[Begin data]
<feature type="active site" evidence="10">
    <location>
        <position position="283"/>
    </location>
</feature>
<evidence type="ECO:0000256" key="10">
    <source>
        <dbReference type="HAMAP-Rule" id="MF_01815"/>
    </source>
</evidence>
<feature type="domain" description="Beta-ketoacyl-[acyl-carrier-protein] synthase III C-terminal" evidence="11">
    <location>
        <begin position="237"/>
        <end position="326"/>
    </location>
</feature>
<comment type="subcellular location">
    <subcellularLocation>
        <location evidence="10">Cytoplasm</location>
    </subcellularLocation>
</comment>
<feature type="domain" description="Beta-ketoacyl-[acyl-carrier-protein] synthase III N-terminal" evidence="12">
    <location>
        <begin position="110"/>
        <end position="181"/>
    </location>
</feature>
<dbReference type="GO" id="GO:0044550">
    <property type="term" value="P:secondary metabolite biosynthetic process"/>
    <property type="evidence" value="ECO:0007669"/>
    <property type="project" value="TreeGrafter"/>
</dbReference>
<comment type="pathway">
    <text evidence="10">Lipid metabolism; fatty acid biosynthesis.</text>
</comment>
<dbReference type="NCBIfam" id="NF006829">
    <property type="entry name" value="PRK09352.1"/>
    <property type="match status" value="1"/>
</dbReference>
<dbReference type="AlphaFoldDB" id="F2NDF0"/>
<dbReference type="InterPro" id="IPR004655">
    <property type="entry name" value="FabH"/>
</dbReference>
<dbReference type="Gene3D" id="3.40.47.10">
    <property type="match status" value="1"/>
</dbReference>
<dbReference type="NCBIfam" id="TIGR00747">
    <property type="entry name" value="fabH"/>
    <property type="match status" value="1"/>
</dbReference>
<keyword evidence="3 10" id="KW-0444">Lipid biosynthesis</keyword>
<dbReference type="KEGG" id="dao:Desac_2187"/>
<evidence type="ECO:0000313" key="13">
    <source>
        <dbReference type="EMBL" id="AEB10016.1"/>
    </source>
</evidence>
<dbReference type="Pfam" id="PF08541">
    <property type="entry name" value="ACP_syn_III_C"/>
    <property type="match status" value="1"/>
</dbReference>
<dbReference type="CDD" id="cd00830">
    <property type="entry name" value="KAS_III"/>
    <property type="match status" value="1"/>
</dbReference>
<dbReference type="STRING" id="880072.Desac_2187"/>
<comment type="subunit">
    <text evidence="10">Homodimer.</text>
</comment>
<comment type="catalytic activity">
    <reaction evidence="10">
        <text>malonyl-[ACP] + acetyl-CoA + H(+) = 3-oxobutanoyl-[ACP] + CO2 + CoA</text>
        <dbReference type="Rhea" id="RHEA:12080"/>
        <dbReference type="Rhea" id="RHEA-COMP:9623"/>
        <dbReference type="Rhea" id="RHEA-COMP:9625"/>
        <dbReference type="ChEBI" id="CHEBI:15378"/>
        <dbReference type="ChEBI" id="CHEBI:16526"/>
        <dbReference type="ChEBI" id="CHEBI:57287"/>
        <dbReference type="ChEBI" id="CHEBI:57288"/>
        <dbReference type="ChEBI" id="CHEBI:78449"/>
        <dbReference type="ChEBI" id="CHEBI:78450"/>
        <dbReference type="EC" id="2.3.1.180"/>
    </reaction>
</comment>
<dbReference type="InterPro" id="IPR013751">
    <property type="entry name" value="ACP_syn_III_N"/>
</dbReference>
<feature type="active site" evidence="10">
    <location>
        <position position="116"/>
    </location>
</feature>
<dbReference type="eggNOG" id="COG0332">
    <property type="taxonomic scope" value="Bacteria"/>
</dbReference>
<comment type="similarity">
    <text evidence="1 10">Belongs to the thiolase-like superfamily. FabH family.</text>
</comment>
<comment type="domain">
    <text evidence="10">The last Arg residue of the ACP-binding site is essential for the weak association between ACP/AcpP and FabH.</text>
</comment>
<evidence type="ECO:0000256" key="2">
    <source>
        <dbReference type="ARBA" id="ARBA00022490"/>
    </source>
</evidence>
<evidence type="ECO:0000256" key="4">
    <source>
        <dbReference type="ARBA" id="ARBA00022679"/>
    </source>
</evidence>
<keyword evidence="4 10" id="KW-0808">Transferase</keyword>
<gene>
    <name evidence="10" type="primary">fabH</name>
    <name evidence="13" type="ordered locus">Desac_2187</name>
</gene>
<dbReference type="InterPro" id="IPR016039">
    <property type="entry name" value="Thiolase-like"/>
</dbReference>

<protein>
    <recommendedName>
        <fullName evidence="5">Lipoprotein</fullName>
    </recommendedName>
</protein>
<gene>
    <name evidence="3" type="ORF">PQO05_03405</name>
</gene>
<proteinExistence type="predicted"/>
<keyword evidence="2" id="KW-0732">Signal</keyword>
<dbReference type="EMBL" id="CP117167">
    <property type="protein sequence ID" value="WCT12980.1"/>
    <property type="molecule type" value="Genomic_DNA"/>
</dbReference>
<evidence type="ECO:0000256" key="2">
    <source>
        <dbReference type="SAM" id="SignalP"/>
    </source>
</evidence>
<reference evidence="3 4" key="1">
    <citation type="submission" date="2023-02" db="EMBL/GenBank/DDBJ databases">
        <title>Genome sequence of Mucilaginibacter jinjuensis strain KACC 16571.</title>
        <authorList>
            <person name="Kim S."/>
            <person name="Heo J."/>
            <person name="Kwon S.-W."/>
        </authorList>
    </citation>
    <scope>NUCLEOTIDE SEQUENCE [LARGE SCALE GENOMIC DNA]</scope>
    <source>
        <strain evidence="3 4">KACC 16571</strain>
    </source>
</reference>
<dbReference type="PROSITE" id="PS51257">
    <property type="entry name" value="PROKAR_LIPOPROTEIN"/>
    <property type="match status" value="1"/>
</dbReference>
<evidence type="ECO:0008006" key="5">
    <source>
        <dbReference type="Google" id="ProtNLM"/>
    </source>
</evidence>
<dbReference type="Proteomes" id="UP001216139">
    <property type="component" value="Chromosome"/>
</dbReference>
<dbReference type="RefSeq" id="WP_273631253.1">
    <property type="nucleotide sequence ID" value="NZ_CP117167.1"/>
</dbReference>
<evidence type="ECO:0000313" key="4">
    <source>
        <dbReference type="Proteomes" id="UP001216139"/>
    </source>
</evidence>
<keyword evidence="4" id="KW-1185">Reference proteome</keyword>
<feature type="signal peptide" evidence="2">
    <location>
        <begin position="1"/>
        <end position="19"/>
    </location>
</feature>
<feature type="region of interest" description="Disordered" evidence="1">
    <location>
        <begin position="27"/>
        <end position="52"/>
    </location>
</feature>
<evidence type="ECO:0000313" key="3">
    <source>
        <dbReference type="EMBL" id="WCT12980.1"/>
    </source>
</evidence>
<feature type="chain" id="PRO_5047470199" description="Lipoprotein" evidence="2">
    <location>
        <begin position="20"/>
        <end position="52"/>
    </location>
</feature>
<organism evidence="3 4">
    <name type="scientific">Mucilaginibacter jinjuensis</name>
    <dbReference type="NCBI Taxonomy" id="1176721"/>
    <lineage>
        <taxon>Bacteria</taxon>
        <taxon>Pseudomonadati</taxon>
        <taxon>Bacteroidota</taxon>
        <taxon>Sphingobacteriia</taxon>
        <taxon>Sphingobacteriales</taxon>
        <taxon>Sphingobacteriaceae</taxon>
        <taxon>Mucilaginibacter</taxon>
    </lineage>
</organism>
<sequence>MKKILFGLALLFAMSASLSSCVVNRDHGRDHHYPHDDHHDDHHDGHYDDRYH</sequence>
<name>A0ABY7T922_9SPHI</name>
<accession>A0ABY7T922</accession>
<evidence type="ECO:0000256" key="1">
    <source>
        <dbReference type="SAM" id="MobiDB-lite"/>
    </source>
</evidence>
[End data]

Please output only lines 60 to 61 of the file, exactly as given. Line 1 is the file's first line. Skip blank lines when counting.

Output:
    <property type="match status" value="1"/>
</dbReference>